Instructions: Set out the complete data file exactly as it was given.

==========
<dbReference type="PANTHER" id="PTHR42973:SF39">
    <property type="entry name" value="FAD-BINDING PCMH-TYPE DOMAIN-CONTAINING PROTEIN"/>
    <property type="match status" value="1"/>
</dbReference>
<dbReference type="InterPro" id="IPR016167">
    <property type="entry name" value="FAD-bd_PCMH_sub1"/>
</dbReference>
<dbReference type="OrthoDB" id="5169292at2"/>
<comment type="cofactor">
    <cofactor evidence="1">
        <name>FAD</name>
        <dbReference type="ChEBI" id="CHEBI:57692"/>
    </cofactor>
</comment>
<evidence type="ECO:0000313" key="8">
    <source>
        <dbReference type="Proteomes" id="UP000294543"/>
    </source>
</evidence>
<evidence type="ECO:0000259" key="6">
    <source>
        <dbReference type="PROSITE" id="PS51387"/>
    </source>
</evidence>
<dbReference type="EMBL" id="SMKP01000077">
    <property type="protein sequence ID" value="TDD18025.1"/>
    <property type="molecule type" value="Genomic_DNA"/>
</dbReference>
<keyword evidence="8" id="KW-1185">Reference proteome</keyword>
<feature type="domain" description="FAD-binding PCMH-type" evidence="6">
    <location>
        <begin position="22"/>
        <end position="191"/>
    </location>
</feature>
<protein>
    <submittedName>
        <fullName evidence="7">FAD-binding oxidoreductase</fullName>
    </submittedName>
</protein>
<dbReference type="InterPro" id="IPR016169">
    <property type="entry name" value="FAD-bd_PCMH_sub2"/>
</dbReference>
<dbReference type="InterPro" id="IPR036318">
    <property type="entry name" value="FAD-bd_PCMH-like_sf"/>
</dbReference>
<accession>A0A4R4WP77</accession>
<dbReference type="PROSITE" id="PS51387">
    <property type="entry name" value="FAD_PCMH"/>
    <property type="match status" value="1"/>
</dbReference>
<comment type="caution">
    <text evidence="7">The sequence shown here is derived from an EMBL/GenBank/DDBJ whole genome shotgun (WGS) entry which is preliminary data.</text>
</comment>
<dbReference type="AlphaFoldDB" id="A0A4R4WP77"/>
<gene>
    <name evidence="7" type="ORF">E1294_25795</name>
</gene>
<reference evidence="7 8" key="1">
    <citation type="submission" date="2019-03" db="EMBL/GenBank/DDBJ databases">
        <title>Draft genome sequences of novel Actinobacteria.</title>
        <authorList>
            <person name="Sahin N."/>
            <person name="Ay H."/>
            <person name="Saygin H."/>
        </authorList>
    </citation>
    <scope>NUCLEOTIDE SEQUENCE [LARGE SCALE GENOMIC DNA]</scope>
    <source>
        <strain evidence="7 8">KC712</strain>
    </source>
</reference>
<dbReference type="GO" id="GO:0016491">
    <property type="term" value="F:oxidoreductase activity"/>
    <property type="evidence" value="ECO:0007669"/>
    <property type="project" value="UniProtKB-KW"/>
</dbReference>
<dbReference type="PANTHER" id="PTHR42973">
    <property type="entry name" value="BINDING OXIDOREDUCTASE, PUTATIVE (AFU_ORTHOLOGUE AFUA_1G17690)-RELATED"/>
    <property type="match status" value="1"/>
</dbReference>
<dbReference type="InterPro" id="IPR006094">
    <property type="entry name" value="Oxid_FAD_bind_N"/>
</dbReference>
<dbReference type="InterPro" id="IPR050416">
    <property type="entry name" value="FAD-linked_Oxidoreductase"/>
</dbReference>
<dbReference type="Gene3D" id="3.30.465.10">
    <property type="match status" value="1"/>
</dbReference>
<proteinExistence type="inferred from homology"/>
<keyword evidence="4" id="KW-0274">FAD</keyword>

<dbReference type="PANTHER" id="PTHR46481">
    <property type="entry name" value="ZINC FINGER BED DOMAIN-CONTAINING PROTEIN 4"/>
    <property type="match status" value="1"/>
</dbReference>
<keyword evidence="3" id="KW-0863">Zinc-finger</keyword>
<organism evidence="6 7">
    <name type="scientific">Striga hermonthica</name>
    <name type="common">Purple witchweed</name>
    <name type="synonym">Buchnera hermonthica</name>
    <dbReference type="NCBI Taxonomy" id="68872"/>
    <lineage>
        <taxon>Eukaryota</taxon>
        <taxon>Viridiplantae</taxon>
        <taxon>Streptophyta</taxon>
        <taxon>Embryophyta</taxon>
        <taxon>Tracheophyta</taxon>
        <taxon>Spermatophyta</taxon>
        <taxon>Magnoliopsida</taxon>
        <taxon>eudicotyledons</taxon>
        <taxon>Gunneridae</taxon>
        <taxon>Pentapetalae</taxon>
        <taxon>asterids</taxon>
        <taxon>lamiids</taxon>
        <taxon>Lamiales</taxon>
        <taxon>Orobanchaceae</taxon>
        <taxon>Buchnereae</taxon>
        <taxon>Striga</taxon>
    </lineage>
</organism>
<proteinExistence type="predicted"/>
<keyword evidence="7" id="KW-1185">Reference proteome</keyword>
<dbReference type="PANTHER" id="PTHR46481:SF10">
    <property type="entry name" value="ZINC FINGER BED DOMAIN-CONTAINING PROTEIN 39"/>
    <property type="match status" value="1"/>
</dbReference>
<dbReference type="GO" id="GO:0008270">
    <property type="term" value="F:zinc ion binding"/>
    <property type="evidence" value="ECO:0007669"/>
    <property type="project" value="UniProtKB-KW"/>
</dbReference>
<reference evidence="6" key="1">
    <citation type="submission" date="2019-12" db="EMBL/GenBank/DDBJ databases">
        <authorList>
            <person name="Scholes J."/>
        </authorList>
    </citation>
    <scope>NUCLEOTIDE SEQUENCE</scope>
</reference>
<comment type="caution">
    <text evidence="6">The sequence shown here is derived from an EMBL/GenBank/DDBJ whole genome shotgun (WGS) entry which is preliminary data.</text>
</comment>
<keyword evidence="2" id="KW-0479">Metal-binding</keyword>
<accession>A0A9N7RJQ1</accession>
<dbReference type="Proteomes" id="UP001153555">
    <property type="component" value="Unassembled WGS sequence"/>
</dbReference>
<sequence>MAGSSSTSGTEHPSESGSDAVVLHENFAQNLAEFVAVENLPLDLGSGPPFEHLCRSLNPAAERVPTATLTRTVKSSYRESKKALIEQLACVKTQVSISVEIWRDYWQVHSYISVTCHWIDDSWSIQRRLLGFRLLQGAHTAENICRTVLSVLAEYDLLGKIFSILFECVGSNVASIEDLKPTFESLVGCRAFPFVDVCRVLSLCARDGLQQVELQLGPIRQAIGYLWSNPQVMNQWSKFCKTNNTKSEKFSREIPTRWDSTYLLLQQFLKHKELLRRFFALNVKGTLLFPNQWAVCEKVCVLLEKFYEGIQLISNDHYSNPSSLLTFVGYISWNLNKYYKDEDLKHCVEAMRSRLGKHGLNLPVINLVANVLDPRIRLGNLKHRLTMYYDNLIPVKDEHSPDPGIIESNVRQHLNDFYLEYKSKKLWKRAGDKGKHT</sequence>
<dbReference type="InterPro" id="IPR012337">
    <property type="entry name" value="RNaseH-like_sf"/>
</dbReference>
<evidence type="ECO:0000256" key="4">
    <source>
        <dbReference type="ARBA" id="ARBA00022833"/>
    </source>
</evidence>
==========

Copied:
<dbReference type="PANTHER" id="PTHR42973:SF39">
    <property type="entry name" value="FAD-BINDING PCMH-TYPE DOMAIN-CONTAINING PROTEIN"/>
    <property type="match status" value="1"/>
</dbReference>
<dbReference type="InterPro" id="IPR016167">
    <property type="entry name" value="FAD-bd_PCMH_sub1"/>
</dbReference>
<dbReference type="OrthoDB" id="5169292at2"/>
<comment type="cofactor">
    <cofactor evidence="1">
        <name>FAD</name>
        <dbReference type="ChEBI" id="CHEBI:57692"/>
    </cofactor>
</comment>
<evidence type="ECO:0000313" key="8">
    <source>
        <dbReference type="Proteomes" id="UP000294543"/>
    </source>
</evidence>
<evidence type="ECO:0000259" key="6">
    <source>
        <dbReference type="PROSITE" id="PS51387"/>
    </source>
</evidence>
<dbReference type="EMBL" id="SMKP01000077">
    <property type="protein sequence ID" value="TDD18025.1"/>
    <property type="molecule type" value="Genomic_DNA"/>
</dbReference>
<keyword evidence="8" id="KW-1185">Reference proteome</keyword>
<feature type="domain" description="FAD-binding PCMH-type" evidence="6">
    <location>
        <begin position="22"/>
        <end position="191"/>
    </location>
</feature>
<protein>
    <submittedName>
        <fullName evidence="7">FAD-binding oxidoreductase</fullName>
    </submittedName>
</protein>
<dbReference type="InterPro" id="IPR016169">
    <property type="entry name" value="FAD-bd_PCMH_sub2"/>
</dbReference>
<dbReference type="InterPro" id="IPR036318">
    <property type="entry name" value="FAD-bd_PCMH-like_sf"/>
</dbReference>
<accession>A0A4R4WP77</accession>
<dbReference type="PROSITE" id="PS51387">
    <property type="entry name" value="FAD_PCMH"/>
    <property type="match status" value="1"/>
</dbReference>
<comment type="caution">
    <text evidence="7">The sequence shown here is derived from an EMBL/GenBank/DDBJ whole genome shotgun (WGS) entry which is preliminary data.</text>
</comment>
<dbReference type="AlphaFoldDB" id="A0A4R4WP77"/>
<gene>
    <name evidence="7" type="ORF">E1294_25795</name>
</gene>
<reference evidence="7 8" key="1">
    <citation type="submission" date="2019-03" db="EMBL/GenBank/DDBJ databases">
        <title>Draft genome sequences of novel Actinobacteria.</title>
        <authorList>
            <person name="Sahin N."/>
            <person name="Ay H."/>
            <person name="Saygin H."/>
        </authorList>
    </citation>
    <scope>NUCLEOTIDE SEQUENCE [LARGE SCALE GENOMIC DNA]</scope>
    <source>
        <strain evidence="7 8">KC712</strain>
    </source>
</reference>
<dbReference type="GO" id="GO:0016491">
    <property type="term" value="F:oxidoreductase activity"/>
    <property type="evidence" value="ECO:0007669"/>
    <property type="project" value="UniProtKB-KW"/>
</dbReference>
<dbReference type="PANTHER" id="PTHR42973">
    <property type="entry name" value="BINDING OXIDOREDUCTASE, PUTATIVE (AFU_ORTHOLOGUE AFUA_1G17690)-RELATED"/>
    <property type="match status" value="1"/>
</dbReference>
<dbReference type="InterPro" id="IPR006094">
    <property type="entry name" value="Oxid_FAD_bind_N"/>
</dbReference>
<dbReference type="InterPro" id="IPR050416">
    <property type="entry name" value="FAD-linked_Oxidoreductase"/>
</dbReference>
<dbReference type="Gene3D" id="3.30.465.10">
    <property type="match status" value="1"/>
</dbReference>
<proteinExistence type="inferred from homology"/>
<keyword evidence="4" id="KW-0274">FAD</keyword>

<dbReference type="PANTHER" id="PTHR46481">
    <property type="entry name" value="ZINC FINGER BED DOMAIN-CONTAINING PROTEIN 4"/>
    <property type="match status" value="1"/>
</dbReference>
<keyword evidence="3" id="KW-0863">Zinc-finger</keyword>
<organism evidence="6 7">
    <name type="scientific">Striga hermonthica</name>
    <name type="common">Purple witchweed</name>
    <name type="synonym">Buchnera hermonthica</name>
    <dbReference type="NCBI Taxonomy" id="68872"/>
    <lineage>
        <taxon>Eukaryota</taxon>
        <taxon>Viridiplantae</taxon>
        <taxon>Streptophyta</taxon>
        <taxon>Embryophyta</taxon>
        <taxon>Tracheophyta</taxon>
        <taxon>Spermatophyta</taxon>
        <taxon>Magnoliopsida</taxon>
        <taxon>eudicotyledons</taxon>
        <taxon>Gunneridae</taxon>
        <taxon>Pentapetalae</taxon>
        <taxon>asterids</taxon>
        <taxon>lamiids</taxon>
        <taxon>Lamiales</taxon>
        <taxon>Orobanchaceae</taxon>
        <taxon>Buchnereae</taxon>
        <taxon>Striga</taxon>
    </lineage>
</organism>
<proteinExistence type="predicted"/>
<keyword evidence="7" id="KW-1185">Reference proteome</keyword>
<dbReference type="PANTHER" id="PTHR46481:SF10">
    <property type="entry name" value="ZINC FINGER BED DOMAIN-CONTAINING PROTEIN 39"/>
    <property type="match status" value="1"/>
</dbReference>
<dbReference type="GO" id="GO:0008270">
    <property type="term" value="F:zinc ion binding"/>
    <property type="evidence" value="ECO:0007669"/>
    <property type="project" value="UniProtKB-KW"/>
</dbReference>
<reference evidence="6" key="1">
    <citation type="submission" date="2019-12" db="EMBL/GenBank/DDBJ databases">
        <authorList>
            <person name="Scholes J."/>
        </authorList>
    </citation>
    <scope>NUCLEOTIDE SEQUENCE</scope>
</reference>
<comment type="caution">
    <text evidence="6">The sequence shown here is derived from an EMBL/GenBank/DDBJ whole genome shotgun (WGS) entry which is preliminary data.</text>
</comment>
<keyword evidence="2" id="KW-0479">Metal-binding</keyword>
<accession>A0A9N7RJQ1</accession>
<dbReference type="Proteomes" id="UP001153555">
    <property type="component" value="Unassembled WGS sequence"/>
</dbReference>
<sequence>MAGSSSTSGTEHPSESGSDAVVLHENFAQNLAEFVAVENLPLDLGSGPPFEHLCRSLNPAAERVPTATLTRTVKSSYRESKKALIEQLACVKTQVSISVEIWRDYWQVHSYISVTCHWIDDSWSIQRRLLGFRLLQGAHTAENICRTVLSVLAEYDLLGKIFSILFECVGSNVASIEDLKPTFESLVGCRAFPFVDVCRVLSLCARDGLQQVELQLGPIRQAIGYLWSNPQVMNQWSKFCKTNNTKSEKFSREIPTRWDSTYLLLQQFLKHKELLRRFFALNVKGTLLFPNQWAVCEKVCVLLEKFYEGIQLISNDHYSNPSSLLTFVGYISWNLNKYYKDEDLKHCVEAMRSRLGKHGLNLPVINLVANVLDPRIRLGNLKHRLTMYYDNLIPVKDEHSPDPGIIESNVRQHLNDFYLEYKSKKLWKRAGDKGKHT</sequence>
<dbReference type="InterPro" id="IPR012337">
    <property type="entry name" value="RNaseH-like_sf"/>
</dbReference>
<evidence type="ECO:0000256" key="4">
    <source>
        <dbReference type="ARBA" id="ARBA00022833"/>
    </source>
</evidence>